I finally parked, and immediately began walking in the wrong direction, toward a building that looked like a courthouse. In fact, it WAS a courthouse. It just wasn't the correct courthouse.

See, here I was thinking that I had to go to "THE" courthouse. Apparently, there are numerous courthouses in downtown L.A. I found at least five. And they're all right next to each other. I knew that L.A. had a Fashion District and Jewelry District (not as pretty as they sound), but not a Courthouse District. This begs the question: why not just make one big courthouse building?

I eventually asked someone to point me to Temple Street, which he did. Once on Temple, I proceeded to walk in the wrong direction. Again. The 300 block gave way to the 400 block, and I needed to be at 210.



By the time I got to the right building, and the right floor, and the right room, it was close to 9 o'clock. And I was right on time. Moments after I showed up, a woman appeared on a closed-circuit television to give instructions to jurors throughout the building. If I had been there on time, I would have spent an extra hour waiting. And believe me... there was already plenty of waiting to look forward to that day.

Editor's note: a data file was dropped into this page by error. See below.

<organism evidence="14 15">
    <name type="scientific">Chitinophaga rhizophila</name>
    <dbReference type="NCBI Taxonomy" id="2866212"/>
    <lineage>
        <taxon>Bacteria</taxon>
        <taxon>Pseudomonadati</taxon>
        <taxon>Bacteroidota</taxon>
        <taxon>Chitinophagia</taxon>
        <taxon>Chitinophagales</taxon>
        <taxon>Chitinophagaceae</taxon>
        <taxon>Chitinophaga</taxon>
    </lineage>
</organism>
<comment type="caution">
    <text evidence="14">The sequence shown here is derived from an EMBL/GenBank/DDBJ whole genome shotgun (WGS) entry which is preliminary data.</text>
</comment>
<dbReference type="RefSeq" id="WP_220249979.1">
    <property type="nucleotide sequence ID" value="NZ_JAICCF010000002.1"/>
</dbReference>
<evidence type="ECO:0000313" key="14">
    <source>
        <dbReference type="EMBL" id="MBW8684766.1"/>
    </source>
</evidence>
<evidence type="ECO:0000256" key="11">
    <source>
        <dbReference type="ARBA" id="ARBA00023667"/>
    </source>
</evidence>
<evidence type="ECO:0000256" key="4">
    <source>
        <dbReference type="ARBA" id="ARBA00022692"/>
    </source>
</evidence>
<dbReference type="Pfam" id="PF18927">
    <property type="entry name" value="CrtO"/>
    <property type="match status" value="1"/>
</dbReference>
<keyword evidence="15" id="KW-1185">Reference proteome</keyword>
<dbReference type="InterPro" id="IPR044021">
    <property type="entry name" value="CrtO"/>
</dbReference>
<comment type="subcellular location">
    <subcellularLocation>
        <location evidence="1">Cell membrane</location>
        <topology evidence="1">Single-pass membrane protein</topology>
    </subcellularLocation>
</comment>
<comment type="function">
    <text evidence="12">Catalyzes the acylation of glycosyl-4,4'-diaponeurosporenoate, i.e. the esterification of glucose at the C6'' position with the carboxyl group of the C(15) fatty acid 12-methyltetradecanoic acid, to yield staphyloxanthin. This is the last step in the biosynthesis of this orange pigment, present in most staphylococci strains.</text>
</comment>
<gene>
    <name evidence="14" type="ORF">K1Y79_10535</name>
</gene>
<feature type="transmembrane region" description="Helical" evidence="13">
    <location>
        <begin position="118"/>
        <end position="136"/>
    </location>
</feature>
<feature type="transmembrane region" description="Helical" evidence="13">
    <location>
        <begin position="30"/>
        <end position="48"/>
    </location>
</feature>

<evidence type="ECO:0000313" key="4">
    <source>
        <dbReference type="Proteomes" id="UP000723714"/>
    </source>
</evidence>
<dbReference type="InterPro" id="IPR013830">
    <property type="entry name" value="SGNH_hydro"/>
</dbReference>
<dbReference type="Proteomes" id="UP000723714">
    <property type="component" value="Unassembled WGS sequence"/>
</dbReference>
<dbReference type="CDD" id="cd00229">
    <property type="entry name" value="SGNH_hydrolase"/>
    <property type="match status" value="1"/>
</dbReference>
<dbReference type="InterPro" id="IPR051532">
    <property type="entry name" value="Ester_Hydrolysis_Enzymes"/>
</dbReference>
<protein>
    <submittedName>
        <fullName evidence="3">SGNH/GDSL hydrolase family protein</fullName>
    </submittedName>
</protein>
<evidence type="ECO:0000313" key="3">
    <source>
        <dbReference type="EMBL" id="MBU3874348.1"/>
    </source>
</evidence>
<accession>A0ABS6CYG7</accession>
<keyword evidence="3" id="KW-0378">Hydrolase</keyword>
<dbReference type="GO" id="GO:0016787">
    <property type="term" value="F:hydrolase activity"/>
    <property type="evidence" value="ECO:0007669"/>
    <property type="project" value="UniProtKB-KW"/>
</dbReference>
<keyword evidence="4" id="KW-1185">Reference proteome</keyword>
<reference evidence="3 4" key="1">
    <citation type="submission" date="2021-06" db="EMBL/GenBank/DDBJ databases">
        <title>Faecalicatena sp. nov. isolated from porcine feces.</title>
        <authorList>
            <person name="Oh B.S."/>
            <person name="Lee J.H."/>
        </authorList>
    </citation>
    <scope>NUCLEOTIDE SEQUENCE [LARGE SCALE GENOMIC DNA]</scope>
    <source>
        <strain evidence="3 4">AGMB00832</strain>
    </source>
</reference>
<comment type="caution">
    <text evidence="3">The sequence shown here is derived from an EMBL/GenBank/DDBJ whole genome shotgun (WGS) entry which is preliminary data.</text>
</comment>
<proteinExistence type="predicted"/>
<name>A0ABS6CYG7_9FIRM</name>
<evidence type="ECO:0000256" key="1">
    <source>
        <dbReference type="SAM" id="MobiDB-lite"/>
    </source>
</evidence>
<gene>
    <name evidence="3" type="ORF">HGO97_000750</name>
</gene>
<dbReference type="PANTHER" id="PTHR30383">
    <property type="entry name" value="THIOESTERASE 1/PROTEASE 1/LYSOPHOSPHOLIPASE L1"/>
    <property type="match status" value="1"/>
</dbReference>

If you were ever wondering why there is no such TV show as "Law & Order: Jury Selection" (or "J.S." as it would eventually come to be known), I am going to tell you. Jury selection is a boring process. By 9:30, the woman with the gentle voice on the TV had finished explaining the way things would work. All day, they would call out about 30 names at a time, as needed, for each jury panel. Since there were three or four floors full of aspiring jurors, with each floor holding what I estimate to be 150 civilians, there would be long periods of waiting between panels. And so, our floor waited.